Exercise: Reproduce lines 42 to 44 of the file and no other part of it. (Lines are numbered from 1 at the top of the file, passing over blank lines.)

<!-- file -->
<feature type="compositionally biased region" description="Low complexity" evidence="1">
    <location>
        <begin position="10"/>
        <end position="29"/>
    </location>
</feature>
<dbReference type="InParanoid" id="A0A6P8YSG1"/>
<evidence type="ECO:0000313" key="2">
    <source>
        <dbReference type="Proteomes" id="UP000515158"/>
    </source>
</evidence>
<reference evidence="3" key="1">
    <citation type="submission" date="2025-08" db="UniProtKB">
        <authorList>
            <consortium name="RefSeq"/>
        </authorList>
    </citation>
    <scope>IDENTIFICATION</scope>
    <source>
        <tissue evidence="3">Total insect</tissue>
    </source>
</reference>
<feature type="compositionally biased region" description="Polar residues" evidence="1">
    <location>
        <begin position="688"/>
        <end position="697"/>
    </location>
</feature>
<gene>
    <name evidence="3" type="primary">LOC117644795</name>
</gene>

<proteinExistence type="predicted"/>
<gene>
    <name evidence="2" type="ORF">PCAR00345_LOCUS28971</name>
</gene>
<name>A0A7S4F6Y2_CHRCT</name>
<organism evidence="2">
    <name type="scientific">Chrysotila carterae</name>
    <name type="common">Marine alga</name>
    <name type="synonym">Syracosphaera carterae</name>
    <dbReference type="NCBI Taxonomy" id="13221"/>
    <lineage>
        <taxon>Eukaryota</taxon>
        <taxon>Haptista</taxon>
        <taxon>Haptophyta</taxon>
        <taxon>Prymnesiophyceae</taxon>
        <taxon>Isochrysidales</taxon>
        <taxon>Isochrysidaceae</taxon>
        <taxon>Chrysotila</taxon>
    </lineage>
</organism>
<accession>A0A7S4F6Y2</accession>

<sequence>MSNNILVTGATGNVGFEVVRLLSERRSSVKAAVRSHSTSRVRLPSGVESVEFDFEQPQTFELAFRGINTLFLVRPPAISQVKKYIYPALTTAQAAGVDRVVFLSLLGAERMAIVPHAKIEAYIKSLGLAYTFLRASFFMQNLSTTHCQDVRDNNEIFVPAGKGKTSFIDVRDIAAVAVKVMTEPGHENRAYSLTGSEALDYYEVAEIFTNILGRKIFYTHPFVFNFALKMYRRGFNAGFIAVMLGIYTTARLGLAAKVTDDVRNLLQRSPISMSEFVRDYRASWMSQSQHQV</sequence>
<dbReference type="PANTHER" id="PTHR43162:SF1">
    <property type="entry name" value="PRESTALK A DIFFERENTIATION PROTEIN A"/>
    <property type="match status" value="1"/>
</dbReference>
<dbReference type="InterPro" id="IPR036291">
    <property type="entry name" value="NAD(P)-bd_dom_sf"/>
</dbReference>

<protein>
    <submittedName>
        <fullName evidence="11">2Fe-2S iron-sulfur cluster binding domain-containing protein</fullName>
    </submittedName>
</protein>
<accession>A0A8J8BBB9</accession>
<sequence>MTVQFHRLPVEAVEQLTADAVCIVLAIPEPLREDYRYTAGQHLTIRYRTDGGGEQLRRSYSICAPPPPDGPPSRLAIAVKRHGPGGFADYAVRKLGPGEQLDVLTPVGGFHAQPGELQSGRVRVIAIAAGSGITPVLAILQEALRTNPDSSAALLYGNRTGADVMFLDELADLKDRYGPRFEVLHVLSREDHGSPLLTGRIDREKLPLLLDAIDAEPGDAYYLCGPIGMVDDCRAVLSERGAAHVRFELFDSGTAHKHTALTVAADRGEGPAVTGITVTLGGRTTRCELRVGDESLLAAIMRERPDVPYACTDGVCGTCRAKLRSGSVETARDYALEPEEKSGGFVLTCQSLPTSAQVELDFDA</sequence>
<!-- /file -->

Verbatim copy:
    <dbReference type="NCBI Taxonomy" id="13221"/>
    <lineage>
        <taxon>Eukaryota</taxon>